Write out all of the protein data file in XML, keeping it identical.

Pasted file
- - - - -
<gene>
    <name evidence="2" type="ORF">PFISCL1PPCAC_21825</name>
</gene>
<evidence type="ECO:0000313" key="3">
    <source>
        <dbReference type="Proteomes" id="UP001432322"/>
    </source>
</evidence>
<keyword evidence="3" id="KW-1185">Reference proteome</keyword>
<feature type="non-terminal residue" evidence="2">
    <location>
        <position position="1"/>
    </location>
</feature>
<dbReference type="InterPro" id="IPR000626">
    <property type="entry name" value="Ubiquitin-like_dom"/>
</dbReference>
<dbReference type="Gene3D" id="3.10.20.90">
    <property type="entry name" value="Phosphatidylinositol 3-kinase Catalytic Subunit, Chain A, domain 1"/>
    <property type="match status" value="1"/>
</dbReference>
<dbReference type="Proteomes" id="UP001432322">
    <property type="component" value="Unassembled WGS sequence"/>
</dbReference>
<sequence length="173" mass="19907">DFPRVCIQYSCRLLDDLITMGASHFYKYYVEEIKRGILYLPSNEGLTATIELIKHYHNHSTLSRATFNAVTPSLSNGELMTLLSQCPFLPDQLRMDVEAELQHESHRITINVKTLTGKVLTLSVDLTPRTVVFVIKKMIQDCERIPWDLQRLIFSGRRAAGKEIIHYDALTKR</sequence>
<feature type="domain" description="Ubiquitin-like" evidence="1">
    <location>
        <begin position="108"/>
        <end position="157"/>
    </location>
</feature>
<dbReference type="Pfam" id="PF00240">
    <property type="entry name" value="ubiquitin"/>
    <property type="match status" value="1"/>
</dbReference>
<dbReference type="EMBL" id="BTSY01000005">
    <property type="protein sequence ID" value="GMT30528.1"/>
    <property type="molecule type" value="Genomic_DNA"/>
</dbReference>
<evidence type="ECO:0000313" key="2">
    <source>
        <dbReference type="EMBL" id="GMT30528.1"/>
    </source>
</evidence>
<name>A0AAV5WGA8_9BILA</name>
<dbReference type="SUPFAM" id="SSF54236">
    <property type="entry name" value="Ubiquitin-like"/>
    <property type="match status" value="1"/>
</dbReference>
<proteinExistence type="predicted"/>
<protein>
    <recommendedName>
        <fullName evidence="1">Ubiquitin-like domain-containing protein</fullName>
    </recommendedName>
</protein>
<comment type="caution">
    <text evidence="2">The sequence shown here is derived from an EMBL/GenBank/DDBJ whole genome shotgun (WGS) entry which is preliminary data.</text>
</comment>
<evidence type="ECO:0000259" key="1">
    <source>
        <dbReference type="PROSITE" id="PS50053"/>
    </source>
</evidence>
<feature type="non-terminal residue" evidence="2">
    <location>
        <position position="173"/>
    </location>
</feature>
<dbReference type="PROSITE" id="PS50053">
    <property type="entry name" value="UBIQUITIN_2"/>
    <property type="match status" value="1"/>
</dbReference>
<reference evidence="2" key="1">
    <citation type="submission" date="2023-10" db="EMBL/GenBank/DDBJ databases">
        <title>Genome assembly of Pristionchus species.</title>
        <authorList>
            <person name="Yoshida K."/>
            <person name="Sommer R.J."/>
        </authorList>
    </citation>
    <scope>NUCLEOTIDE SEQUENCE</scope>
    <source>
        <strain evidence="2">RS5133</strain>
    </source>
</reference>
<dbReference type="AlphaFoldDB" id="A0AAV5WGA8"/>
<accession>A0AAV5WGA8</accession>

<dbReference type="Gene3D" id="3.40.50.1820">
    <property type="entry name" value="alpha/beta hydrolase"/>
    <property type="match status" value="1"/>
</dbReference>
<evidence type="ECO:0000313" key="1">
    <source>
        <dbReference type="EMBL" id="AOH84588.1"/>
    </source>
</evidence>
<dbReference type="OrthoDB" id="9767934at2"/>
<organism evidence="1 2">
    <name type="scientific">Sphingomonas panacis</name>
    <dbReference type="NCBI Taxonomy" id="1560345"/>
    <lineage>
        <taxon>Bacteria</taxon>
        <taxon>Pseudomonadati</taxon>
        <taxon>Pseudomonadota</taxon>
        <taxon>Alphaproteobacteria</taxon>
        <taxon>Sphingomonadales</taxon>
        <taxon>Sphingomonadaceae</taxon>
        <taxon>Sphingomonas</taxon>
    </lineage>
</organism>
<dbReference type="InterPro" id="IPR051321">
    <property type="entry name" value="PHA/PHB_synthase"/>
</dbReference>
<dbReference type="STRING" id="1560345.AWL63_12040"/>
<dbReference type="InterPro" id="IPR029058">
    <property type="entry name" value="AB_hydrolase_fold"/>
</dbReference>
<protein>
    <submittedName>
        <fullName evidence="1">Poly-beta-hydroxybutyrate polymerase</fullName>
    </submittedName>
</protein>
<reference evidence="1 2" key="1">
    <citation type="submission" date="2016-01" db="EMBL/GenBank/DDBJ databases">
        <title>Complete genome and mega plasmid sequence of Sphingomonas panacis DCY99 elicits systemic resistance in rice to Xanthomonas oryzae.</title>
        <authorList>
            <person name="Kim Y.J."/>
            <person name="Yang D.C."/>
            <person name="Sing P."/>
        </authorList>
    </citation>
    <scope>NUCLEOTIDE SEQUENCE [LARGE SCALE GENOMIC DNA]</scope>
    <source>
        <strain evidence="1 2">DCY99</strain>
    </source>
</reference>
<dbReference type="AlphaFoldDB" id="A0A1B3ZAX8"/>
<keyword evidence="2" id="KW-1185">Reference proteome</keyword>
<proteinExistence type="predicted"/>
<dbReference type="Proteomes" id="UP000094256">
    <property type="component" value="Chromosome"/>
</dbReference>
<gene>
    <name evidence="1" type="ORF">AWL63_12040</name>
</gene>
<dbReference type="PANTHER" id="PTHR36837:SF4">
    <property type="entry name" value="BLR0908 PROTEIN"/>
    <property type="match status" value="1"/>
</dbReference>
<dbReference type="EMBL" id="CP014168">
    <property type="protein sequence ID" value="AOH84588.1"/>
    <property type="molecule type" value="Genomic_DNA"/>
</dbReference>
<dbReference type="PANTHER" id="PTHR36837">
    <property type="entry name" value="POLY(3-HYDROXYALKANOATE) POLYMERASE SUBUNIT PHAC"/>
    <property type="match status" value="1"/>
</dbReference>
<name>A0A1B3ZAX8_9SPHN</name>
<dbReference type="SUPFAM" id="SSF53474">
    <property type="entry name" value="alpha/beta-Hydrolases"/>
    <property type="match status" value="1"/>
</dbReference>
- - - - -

<gene>
    <name evidence="2" type="ORF">PFISCL1PPCAC_21825</name>
</gene>
<evidence type="ECO:0000313" key="3">
    <source>
        <dbReference type="Proteomes" id="UP001432322"/>
    </source>
</evidence>
<keyword evidence="3" id="KW-1185">Reference proteome</keyword>
<feature type="non-terminal residue" evidence="2">
    <location>
        <position position="1"/>
    </location>
</feature>
<dbReference type="InterPro" id="IPR000626">
    <property type="entry name" value="Ubiquitin-like_dom"/>
</dbReference>
<dbReference type="Gene3D" id="3.10.20.90">
    <property type="entry name" value="Phosphatidylinositol 3-kinase Catalytic Subunit, Chain A, domain 1"/>
    <property type="match status" value="1"/>
</dbReference>
<dbReference type="Proteomes" id="UP001432322">
    <property type="component" value="Unassembled WGS sequence"/>
</dbReference>
<sequence length="173" mass="19907">DFPRVCIQYSCRLLDDLITMGASHFYKYYVEEIKRGILYLPSNEGLTATIELIKHYHNHSTLSRATFNAVTPSLSNGELMTLLSQCPFLPDQLRMDVEAELQHESHRITINVKTLTGKVLTLSVDLTPRTVVFVIKKMIQDCERIPWDLQRLIFSGRRAAGKEIIHYDALTKR</sequence>
<feature type="domain" description="Ubiquitin-like" evidence="1">
    <location>
        <begin position="108"/>
        <end position="157"/>
    </location>
</feature>
<dbReference type="Pfam" id="PF00240">
    <property type="entry name" value="ubiquitin"/>
    <property type="match status" value="1"/>
</dbReference>
<dbReference type="EMBL" id="BTSY01000005">
    <property type="protein sequence ID" value="GMT30528.1"/>
    <property type="molecule type" value="Genomic_DNA"/>
</dbReference>
<evidence type="ECO:0000313" key="2">
    <source>
        <dbReference type="EMBL" id="GMT30528.1"/>
    </source>
</evidence>
<name>A0AAV5WGA8_9BILA</name>
<dbReference type="SUPFAM" id="SSF54236">
    <property type="entry name" value="Ubiquitin-like"/>
    <property type="match status" value="1"/>
</dbReference>
<proteinExistence type="predicted"/>
<protein>
    <recommendedName>
        <fullName evidence="1">Ubiquitin-like domain-containing protein</fullName>
    </recommendedName>
</protein>
<comment type="caution">
    <text evidence="2">The sequence shown here is derived from an EMBL/GenBank/DDBJ whole genome shotgun (WGS) entry which is preliminary data.</text>
</comment>
<evidence type="ECO:0000259" key="1">
    <source>
        <dbReference type="PROSITE" id="PS50053"/>
    </source>
</evidence>
<feature type="non-terminal residue" evidence="2">
    <location>
        <position position="173"/>
    </location>
</feature>
<dbReference type="PROSITE" id="PS50053">
    <property type="entry name" value="UBIQUITIN_2"/>
    <property type="match status" value="1"/>
</dbReference>
<reference evidence="2" key="1">
    <citation type="submission" date="2023-10" db="EMBL/GenBank/DDBJ databases">
        <title>Genome assembly of Pristionchus species.</title>
        <authorList>
            <person name="Yoshida K."/>
            <person name="Sommer R.J."/>
        </authorList>
    </citation>
    <scope>NUCLEOTIDE SEQUENCE</scope>
    <source>
        <strain evidence="2">RS5133</strain>
    </source>
</reference>
<dbReference type="AlphaFoldDB" id="A0AAV5WGA8"/>
<accession>A0AAV5WGA8</accession>

<dbReference type="Gene3D" id="3.40.50.1820">
    <property type="entry name" value="alpha/beta hydrolase"/>
    <property type="match status" value="1"/>
</dbReference>
<evidence type="ECO:0000313" key="1">
    <source>
        <dbReference type="EMBL" id="AOH84588.1"/>
    </source>
</evidence>
<dbReference type="OrthoDB" id="9767934at2"/>
<organism evidence="1 2">
    <name type="scientific">Sphingomonas panacis</name>
    <dbReference type="NCBI Taxonomy" id="1560345"/>
    <lineage>
        <taxon>Bacteria</taxon>
        <taxon>Pseudomonadati</taxon>
        <taxon>Pseudomonadota</taxon>
        <taxon>Alphaproteobacteria</taxon>
        <taxon>Sphingomonadales</taxon>
        <taxon>Sphingomonadaceae</taxon>
        <taxon>Sphingomonas</taxon>
    </lineage>
</organism>
<dbReference type="InterPro" id="IPR051321">
    <property type="entry name" value="PHA/PHB_synthase"/>
</dbReference>
<dbReference type="STRING" id="1560345.AWL63_12040"/>
<dbReference type="InterPro" id="IPR029058">
    <property type="entry name" value="AB_hydrolase_fold"/>
</dbReference>
<protein>
    <submittedName>
        <fullName evidence="1">Poly-beta-hydroxybutyrate polymerase</fullName>
    </submittedName>
</protein>
<reference evidence="1 2" key="1">
    <citation type="submission" date="2016-01" db="EMBL/GenBank/DDBJ databases">
        <title>Complete genome and mega plasmid sequence of Sphingomonas panacis DCY99 elicits systemic resistance in rice to Xanthomonas oryzae.</title>
        <authorList>
            <person name="Kim Y.J."/>
            <person name="Yang D.C."/>
            <person name="Sing P."/>
        </authorList>
    </citation>
    <scope>NUCLEOTIDE SEQUENCE [LARGE SCALE GENOMIC DNA]</scope>
    <source>
        <strain evidence="1 2">DCY99</strain>
    </source>
</reference>
<dbReference type="AlphaFoldDB" id="A0A1B3ZAX8"/>
<keyword evidence="2" id="KW-1185">Reference proteome</keyword>
<proteinExistence type="predicted"/>
<dbReference type="Proteomes" id="UP000094256">
    <property type="component" value="Chromosome"/>
</dbReference>
<gene>
    <name evidence="1" type="ORF">AWL63_12040</name>
</gene>
<dbReference type="PANTHER" id="PTHR36837:SF4">
    <property type="entry name" value="BLR0908 PROTEIN"/>
    <property type="match status" value="1"/>
</dbReference>
<dbReference type="EMBL" id="CP014168">
    <property type="protein sequence ID" value="AOH84588.1"/>
    <property type="molecule type" value="Genomic_DNA"/>
</dbReference>
<dbReference type="PANTHER" id="PTHR36837">
    <property type="entry name" value="POLY(3-HYDROXYALKANOATE) POLYMERASE SUBUNIT PHAC"/>
    <property type="match status" value="1"/>
</dbReference>
<name>A0A1B3ZAX8_9SPHN</name>
<dbReference type="SUPFAM" id="SSF53474">
    <property type="entry name" value="alpha/beta-Hydrolases"/>
    <property type="match status" value="1"/>
</dbReference>